Prague, Oct 15 (CTK) – Czechs are buying firearms in fear of migrants though most of them do not want to stay in the Czech Republic and they only cross its territory quickly on their way westwards, daily Mlada fronta Dnes (MfD) writes yesterday.
The police have registered a rise in the number of applications for a firearm licence, compared with 2014, mainly in the border regions of Usti (north Bohemia) and Zlin (south Moravia).
The paper writes that there were 290,000 firearm licence holders in the 10.5-million Czech Republic in June and and the Police Presidium registered 785,000 firearms.
The owners of the shops with arms and ammunition told MfD reporters that their clients most often cited their fears of refugees among the reasons why they would like to buy a firearm.
However, according to statistics, most applicants fail to pass the required exams, so only one in four can get the licence eventually, MfD writes.
This shows that even “complete laymen” who have never touched a firearm apply for the licence, it adds.
“Last year, up to four applicants for a firearm licence contacted us, while now it is ten to 15 a month. They want firearms for their personal protection. Many of them have fears of migrants, others live in ghettoes and are afraid of assaulters and drug addicts,” Vladimir Lavicka, an instructor and a shooting range owner, from the Usti region, told the paper.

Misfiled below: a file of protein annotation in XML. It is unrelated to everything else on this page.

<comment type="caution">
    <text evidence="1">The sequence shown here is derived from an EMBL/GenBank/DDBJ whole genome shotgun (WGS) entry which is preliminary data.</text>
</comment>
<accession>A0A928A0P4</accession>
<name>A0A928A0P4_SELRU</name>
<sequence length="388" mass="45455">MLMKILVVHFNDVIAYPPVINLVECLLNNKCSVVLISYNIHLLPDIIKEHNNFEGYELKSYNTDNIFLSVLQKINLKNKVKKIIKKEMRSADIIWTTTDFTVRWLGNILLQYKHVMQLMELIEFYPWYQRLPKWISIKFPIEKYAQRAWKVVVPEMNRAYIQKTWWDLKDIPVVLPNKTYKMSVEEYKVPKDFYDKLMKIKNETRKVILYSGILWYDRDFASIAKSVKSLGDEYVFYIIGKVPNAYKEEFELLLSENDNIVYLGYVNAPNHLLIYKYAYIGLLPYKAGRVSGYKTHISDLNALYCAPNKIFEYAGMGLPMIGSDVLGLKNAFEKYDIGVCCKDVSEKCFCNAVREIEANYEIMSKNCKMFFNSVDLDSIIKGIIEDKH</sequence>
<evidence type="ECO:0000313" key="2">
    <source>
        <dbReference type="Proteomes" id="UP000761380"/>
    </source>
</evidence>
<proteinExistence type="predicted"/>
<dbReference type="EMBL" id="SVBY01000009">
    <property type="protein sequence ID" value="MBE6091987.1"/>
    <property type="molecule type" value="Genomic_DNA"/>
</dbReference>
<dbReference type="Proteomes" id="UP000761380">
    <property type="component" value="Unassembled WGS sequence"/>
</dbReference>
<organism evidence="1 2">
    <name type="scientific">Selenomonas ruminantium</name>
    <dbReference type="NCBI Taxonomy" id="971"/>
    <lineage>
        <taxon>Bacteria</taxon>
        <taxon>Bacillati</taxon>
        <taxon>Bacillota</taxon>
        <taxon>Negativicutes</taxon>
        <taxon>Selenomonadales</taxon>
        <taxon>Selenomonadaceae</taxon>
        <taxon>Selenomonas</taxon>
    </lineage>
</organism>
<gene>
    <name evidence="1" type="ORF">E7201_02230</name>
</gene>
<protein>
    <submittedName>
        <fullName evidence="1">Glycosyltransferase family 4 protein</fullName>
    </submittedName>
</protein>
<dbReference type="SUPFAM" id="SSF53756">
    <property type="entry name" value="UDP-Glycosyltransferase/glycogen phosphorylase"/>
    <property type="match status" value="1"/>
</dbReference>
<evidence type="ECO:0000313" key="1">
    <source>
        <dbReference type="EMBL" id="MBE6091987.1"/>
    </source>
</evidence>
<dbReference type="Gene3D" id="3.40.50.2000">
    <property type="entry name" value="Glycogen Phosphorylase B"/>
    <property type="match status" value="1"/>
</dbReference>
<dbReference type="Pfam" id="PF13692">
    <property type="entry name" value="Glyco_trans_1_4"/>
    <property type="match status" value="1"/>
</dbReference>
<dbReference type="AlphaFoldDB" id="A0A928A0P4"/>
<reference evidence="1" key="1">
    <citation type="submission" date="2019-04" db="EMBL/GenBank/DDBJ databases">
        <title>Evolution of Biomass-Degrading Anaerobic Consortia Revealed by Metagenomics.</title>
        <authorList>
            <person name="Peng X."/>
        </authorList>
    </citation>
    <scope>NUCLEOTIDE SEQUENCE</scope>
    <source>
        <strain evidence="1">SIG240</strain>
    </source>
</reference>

Last year, 475 people applied for a firearm licence in the Usti Region, while this year it has been 557 to date, but only 114 have passed the exams.
The situation is similar in the Zlin region where the number of firearm licence applicants this year is almost the same as during the whole last year, MfD writes.
However, the number of people who want to buy a firearm has been rising in other regions, such as Central Bohemia, too.
The exams consist of a theoretical part, 485 questions that the applicant must learn, and a practical test of the firearm handling and shooting. They are followed by a medical examination. The police must also check whether the applicant has no criminal records, MfD writes.
It adds that the only chance to get a firearm licence is to pay for a course at a shooting range where a layman can learn how to dismantle and assemble a firearm.
Apart from firearms, the shop owners have also registered an increased demand for the weapons for which no licence is required and that can be sold freely to people under 18, such as airguns, gas pistols and percussion rifles.
Moreover, an arms shop owner has noticed that firearms owners order more rounds of ammunition than in the past, MfD adds.
The paper has also found out that scared people turn to security agencies over refugees more often. The Mark2Corporation security firm told MfD that the demand for its services had doubled of late.